1) We have embraced the “culture war” motif. When James Davison Hunter wrote his “Culture War” book he rightly observed that ours is a nation of differing worldviews and that the basis of those differences is our “theology.” What do we believe about God and his place in our lives?

2) We especially seized on the warlike nature of this analysis. We could have read Hunter and decided we need to end the war, bridged the gap, avoided taking any more prisoners, but instead we plunged deeper into the fray, relishing a good fight, loading ourselves down with war terminology like “the other side.”

3) Conservative Christians took up the war without integrating their call to peace. Conservatives are embattled and “the other side” is on the march. Gay activists don’t just want gays to be left alone, they want marriage and that is inevitably a “call to arms” for conservatives. The problem for Christians is simply this: Jesus called us to be peacemakers who love our enemies. Our rightful involvement in the political process must be done in a manner consistent with our higher kingdom calling both stylistically and relationally.

4) Instead we live in an argument culture. Deborah Tannen wrote a book by this title exploring the lack of consensus building in our society. Media sets up extreme, polar opposites to yell past each other and that now characterizes our entire national communication style. Nobody is listening, nobody cares to reason themselves to a point of conciliation, everybody wants their own way, completely.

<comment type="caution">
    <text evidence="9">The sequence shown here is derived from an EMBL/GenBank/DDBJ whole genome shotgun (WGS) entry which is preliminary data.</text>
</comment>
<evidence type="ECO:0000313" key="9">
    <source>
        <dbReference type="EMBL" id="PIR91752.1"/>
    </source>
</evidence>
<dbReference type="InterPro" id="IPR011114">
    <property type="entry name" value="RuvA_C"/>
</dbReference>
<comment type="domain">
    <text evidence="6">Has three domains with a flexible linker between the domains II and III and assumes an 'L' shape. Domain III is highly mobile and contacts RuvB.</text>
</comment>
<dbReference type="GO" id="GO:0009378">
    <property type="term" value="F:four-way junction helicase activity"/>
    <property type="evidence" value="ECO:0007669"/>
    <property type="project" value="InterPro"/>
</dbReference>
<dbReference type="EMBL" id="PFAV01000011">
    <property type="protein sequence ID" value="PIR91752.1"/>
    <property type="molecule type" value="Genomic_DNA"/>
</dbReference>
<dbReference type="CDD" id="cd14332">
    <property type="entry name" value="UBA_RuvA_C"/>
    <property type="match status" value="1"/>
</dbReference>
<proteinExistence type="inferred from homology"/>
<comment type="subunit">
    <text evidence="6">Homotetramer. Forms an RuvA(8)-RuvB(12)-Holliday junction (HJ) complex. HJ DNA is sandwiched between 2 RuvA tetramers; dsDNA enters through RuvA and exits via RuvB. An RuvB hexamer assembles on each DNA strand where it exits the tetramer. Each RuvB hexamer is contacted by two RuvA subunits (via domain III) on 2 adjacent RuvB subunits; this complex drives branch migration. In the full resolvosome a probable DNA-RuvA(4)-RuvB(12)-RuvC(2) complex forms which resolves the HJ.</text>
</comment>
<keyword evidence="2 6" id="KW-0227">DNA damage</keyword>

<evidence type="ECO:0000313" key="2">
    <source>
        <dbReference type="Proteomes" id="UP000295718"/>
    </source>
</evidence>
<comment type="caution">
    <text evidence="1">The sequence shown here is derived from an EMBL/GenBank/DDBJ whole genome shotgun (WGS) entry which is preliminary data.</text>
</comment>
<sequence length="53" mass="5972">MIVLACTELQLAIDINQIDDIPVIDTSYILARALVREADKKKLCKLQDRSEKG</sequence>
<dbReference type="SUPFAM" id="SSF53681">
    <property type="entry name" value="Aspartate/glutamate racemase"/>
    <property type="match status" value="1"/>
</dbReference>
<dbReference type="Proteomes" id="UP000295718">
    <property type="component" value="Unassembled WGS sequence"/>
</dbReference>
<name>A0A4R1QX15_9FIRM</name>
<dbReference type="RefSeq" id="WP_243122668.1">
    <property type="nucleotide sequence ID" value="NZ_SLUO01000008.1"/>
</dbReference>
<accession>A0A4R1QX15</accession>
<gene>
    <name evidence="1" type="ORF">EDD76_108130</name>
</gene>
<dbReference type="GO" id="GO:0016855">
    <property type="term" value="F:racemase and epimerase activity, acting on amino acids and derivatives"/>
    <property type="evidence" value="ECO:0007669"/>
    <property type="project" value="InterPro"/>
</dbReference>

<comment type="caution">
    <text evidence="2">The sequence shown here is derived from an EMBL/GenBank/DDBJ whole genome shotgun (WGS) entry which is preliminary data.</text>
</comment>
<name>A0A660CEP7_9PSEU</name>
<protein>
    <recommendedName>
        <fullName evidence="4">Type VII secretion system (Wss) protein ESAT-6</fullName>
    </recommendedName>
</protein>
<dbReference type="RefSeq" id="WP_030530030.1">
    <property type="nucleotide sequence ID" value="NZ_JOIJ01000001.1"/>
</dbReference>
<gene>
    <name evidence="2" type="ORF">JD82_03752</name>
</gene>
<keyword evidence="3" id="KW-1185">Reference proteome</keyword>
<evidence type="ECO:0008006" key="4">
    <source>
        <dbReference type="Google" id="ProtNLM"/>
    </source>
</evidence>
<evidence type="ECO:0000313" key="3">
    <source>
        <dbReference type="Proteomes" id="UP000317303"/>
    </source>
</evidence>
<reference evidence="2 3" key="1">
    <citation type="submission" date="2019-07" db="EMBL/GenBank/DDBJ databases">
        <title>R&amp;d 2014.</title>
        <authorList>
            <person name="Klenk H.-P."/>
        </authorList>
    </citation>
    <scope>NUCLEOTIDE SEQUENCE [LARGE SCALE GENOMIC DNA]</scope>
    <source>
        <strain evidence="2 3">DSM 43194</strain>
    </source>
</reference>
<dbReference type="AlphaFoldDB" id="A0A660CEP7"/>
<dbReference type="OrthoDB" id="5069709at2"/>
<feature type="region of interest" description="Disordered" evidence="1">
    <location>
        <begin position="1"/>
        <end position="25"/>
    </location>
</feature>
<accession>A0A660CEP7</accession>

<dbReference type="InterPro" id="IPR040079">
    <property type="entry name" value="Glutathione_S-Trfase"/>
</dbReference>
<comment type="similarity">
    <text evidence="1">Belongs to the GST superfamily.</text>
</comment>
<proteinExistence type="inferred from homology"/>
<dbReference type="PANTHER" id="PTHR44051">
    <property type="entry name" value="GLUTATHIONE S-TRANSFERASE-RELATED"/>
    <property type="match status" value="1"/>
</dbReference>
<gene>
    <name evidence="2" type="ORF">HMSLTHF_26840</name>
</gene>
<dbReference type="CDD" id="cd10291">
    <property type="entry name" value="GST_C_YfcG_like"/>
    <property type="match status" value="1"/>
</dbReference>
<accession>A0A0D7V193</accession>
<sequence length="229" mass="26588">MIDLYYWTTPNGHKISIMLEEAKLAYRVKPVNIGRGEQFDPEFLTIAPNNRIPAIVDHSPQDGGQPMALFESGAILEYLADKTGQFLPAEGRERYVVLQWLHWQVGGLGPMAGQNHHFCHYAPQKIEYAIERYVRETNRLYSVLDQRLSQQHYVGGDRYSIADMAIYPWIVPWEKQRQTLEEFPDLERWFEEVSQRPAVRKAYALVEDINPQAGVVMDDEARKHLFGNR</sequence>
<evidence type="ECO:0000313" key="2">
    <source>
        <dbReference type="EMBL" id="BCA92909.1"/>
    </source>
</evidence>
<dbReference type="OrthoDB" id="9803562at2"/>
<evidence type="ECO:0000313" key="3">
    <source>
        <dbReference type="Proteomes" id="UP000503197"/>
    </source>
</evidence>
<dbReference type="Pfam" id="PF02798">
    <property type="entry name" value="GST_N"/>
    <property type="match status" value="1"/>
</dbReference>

5) God loves people in all the zones, blue and red and so should I. My friends here in Seattle are mostly blue zone folks and they are good people. Our national demonization is the byproduct of all I’ve said thus far but it is counterproductive to peaceful coexistence and we need to find a way to bridge to each other. Jesus showed the way and his followers should lead by example.

Yours for the pursuit of God in the company of friends, Dick Staub.

PS. And remember, “these are the best of times and the worst of times, but they are the only times we have.” (For Now).

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    Posted in Staublog in November 5, 2004 by | No Comments »